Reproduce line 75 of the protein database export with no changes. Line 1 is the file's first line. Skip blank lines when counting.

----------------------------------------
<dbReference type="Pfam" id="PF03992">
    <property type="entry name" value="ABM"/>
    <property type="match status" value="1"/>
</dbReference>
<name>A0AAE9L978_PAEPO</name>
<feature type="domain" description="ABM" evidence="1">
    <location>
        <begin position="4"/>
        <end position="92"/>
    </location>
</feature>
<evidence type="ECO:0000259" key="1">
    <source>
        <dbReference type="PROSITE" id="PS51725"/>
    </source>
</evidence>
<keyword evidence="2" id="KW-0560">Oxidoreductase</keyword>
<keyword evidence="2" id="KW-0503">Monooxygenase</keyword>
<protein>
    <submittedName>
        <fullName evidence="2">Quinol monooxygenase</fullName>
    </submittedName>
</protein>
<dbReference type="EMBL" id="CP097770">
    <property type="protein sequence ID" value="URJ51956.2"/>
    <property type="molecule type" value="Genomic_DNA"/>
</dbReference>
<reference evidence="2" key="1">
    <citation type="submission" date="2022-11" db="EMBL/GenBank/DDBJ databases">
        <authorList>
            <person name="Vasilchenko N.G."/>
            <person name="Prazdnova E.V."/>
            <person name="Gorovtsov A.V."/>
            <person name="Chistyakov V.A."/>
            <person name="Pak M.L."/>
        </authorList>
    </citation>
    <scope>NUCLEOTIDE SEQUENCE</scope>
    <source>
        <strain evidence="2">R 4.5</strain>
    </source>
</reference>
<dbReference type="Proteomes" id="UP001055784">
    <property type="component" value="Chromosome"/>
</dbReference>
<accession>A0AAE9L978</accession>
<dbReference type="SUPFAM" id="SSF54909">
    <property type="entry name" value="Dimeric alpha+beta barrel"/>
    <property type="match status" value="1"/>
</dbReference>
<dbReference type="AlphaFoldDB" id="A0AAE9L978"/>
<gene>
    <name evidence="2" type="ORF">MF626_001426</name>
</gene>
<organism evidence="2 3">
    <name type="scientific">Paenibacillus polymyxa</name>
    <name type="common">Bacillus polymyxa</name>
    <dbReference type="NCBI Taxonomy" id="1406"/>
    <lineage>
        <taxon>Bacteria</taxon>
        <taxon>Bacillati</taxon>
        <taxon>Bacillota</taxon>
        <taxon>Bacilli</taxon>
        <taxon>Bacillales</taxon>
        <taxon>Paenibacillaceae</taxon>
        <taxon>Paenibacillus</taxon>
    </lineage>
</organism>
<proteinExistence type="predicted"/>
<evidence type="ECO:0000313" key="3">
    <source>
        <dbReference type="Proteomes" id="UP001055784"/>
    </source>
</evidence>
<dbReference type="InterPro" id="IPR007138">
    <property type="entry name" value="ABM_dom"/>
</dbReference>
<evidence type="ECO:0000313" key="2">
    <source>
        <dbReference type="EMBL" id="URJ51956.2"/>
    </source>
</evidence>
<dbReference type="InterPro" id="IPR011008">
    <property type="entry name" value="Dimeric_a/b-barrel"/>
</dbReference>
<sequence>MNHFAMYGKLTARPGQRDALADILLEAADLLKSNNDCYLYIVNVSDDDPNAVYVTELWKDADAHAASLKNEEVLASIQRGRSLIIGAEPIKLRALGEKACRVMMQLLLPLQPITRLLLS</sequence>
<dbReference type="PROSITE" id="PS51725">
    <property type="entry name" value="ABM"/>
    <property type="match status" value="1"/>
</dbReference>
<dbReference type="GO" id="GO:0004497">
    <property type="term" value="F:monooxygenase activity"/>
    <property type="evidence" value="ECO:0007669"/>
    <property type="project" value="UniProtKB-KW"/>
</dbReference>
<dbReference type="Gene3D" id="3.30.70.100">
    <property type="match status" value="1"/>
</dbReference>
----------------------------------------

<dbReference type="InterPro" id="IPR007138">